A drag queen lipsynching into a retro mike in a tight spotlight is the opening image of 1001SUR, the suitably inscrutably-named performance created by The Million Underscores (Nicolas Norena & Timothy Scott) and commissioned and presented by the Obie-winning Target Margin Theater (TMT). The show is a selection of the experimental troupe’s News of the Strange Lab, a new work showcase that concludes the season at TMT’s new home on the western fringes of Brooklyn’s industrial, dynamic Sunset Park neighborhood. TMT is headed by David Herskovits, Moe Yousuf, and Liz English in a mixture of Artistic Director capacities.

Lipsynching, drag, and drawn fabric curtains are integral components in the evening’s sprawl, a layered, dizzying, freewheeling yet ultimately thrilling adaptation of The Thousand and One Nights tales attributed to Scheherazade. While the program note touts the multicultural nature of the evening it is Latin music which is most notably sourced as the score of this noche. Tellingly, the press release details the setting as a roadside bordello on the border between two unnamed South American countries.

As the opening number concludes, the first of several curtains are drawn to reveal a myriad of tableaux set gradually further upstage at incrementally elevated levels. The evening’s most enduring imagery occurs at the highest stage. Here, starkly lit performers move in glacial choreography reminiscent of Robert Wilson’s pioneering blocking, touting lines that recall the sardonic wit and dream logic of Richard Foreman.

Elsewhere, there is the downstage narrative of a mighty king with a predilection for murdering his bed partners in lieu of the more chivalrous morning after a cuppa. The program lacks a breakdown of characters, yet the imposing actor who plays the king is a standout. His boombox baritone is an aural highlight of 1001SUR.

The evening, astutely helmed by director Nicolás Noreña, features a kaleidoscopic array of different voices, alternating nimbly between dialogue, narration, and singing. This shifting narrative structure is reminiscent of opera or experimental cinema. It is the sound and the drapery-as-set-design that are the evening’s most distinctive components. While Scheherazade’s “Nights” is the evening’s inspiration Noreña and Timothy Scott are credited as the playwrights. It is Noreña and Scott’s Brooklyn-based theater company The Million Underscores that is responsible for this dazzling production.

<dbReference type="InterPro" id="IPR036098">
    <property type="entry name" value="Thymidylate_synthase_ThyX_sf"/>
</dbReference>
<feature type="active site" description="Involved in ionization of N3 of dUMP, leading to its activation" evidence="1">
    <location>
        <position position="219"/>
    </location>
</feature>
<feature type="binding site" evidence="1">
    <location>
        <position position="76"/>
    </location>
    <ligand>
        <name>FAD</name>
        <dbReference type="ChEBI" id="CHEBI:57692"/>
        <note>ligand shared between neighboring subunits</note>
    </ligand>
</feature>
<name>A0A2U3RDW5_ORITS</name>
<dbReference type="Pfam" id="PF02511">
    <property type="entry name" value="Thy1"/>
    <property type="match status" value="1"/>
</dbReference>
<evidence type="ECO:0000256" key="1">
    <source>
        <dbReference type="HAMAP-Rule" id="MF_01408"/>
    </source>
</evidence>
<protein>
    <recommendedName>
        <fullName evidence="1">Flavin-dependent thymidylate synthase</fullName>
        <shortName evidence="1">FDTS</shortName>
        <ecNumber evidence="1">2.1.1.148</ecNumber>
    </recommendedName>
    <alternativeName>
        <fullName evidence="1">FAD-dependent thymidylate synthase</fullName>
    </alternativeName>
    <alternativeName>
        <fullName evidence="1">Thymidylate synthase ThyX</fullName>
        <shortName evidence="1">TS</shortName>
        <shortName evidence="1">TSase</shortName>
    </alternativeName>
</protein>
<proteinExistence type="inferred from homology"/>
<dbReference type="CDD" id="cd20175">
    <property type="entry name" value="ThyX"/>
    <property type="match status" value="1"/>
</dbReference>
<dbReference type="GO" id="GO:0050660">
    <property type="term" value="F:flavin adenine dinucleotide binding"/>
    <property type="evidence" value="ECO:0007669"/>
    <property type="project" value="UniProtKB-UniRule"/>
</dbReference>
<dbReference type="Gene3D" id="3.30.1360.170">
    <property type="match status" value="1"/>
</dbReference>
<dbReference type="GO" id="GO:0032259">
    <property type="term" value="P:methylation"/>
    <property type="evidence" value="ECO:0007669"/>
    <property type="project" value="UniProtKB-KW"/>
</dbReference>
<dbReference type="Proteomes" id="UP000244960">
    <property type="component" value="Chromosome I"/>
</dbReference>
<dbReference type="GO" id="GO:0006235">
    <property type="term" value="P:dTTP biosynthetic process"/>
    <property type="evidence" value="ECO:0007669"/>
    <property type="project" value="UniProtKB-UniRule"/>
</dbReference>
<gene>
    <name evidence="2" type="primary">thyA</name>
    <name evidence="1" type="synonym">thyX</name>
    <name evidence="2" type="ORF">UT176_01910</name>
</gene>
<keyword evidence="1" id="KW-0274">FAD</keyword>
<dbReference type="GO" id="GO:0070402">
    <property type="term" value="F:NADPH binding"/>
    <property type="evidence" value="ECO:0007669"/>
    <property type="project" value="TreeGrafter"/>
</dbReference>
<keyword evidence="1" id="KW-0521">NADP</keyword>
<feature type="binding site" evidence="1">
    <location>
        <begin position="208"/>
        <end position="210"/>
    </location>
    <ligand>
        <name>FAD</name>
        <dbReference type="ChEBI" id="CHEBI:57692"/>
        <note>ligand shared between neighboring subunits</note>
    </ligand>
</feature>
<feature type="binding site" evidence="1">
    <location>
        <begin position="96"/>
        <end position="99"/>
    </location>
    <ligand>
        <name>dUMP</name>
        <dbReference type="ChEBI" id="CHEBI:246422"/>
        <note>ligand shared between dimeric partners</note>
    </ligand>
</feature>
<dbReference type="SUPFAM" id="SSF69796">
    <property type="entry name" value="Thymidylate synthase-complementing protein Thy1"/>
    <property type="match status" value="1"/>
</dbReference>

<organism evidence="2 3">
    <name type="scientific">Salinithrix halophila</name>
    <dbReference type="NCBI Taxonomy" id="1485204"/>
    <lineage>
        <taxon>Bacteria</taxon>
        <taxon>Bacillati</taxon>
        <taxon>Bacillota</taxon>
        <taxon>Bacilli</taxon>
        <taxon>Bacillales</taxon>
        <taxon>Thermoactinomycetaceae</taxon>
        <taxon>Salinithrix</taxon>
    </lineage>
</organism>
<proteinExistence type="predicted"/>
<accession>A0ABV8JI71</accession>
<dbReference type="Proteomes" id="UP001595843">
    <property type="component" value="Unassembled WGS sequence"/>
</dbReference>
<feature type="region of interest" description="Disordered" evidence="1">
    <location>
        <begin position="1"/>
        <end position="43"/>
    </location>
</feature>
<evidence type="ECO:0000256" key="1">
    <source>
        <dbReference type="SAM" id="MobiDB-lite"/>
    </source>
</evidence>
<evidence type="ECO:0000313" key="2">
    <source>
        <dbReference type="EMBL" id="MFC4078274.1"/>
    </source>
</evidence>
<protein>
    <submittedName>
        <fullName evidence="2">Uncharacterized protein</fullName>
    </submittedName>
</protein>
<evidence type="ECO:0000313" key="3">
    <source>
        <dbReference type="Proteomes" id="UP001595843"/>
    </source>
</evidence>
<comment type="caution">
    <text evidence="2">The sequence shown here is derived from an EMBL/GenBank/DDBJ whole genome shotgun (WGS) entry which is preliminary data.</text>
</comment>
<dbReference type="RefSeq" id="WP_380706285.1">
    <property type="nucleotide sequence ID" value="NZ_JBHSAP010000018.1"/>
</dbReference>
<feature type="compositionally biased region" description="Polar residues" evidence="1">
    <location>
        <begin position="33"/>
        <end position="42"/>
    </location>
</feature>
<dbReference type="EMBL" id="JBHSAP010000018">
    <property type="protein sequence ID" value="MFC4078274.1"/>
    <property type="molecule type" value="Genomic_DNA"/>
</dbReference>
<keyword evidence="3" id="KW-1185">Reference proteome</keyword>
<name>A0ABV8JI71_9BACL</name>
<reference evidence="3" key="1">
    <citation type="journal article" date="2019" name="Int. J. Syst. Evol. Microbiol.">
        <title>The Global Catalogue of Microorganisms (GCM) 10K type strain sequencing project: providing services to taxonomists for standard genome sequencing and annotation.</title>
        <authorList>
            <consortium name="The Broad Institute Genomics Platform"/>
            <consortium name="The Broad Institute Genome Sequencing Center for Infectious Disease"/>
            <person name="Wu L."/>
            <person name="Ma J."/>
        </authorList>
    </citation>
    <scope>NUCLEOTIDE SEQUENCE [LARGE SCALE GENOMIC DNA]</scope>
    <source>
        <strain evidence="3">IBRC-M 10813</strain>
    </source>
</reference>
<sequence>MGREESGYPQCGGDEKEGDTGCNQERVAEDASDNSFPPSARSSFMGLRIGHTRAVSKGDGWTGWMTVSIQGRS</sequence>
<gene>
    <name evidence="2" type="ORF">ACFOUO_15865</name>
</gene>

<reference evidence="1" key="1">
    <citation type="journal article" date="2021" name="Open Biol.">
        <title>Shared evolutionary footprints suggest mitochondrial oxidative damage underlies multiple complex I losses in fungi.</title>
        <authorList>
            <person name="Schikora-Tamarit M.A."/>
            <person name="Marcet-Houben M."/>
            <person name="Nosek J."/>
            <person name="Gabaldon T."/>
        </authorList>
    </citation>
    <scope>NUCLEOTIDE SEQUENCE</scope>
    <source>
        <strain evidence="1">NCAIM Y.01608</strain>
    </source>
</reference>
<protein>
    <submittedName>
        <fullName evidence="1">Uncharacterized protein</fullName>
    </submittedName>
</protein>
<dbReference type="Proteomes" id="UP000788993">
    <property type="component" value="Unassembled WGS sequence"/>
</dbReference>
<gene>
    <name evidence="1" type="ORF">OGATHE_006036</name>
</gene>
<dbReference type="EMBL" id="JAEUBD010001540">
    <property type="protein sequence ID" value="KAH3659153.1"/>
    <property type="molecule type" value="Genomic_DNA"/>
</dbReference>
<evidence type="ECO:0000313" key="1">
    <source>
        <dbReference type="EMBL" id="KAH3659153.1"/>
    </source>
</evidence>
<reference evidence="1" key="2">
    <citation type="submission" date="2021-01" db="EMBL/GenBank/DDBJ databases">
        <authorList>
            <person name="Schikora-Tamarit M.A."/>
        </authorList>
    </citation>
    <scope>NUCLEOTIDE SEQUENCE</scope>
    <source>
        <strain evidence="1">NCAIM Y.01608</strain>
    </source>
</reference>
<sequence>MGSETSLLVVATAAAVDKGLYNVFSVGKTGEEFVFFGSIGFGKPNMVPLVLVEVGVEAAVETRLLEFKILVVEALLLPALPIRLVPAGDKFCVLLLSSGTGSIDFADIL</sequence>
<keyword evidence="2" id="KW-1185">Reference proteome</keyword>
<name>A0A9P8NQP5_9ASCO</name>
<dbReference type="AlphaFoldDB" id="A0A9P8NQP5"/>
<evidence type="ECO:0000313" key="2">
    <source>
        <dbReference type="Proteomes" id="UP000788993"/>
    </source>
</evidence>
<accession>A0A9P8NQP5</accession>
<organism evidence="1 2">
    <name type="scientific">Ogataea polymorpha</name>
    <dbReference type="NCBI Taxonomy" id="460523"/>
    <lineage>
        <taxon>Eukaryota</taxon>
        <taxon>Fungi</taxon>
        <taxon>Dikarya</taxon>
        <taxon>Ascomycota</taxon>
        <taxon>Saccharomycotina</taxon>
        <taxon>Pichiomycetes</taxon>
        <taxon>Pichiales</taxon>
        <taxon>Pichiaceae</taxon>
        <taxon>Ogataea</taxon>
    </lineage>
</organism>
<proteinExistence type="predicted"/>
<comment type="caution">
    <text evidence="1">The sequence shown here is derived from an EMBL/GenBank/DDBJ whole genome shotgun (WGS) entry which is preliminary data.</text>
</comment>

Among the evening’s numerous indelible images is the placement of the open plan dressing areas on either side of the stage. This layout invites the audience to enjoy the offstage antics of actors. Whether scurrying around or frantically sausaging their svelte legs into bodystockings, the latter is a costume design motif that playfully suggests nudity from a distance, revealing its wry artifice during a gyrating downstage orgy scene.

Other standout moments from an evening of plenty is the human-sized paper-mâché ball that is rolled out near the evening’s denouement. This absurdly large ball is a fitting end to a performance that does seem to take on a world of ideas and images, only to regurgitate them out in an amusing, insightful manner that succeeds on multiple levels. Whether it’s clever imagery or visionary storytelling, 1001SUR conveys profound ideas, both ancient and contemporary. Noreña is credited as scenic designer, with Ashley L. Kok as the imaginative lighting designer, and Matt Coggins as the innovative sound engineer.

In fact, 1001SUR is an unusually complex synthesis of the heady and the sensual, the clever and the profound. Given the rainbow of threads that constitute the evening, it’s remarkable how successful, how sublime is the production. Even if some components, some moments resonate more vividly than others the evening’s cumulative achievement is undeniable.

100SUR is at the Doxsee Theater, 232 52nd Street in Brooklyn, New York.

This post was written by the author in their personal capacity.The opinions expressed in this article are the author’s own and do not reflect the view of The Theatre Times, their staff or collaborators.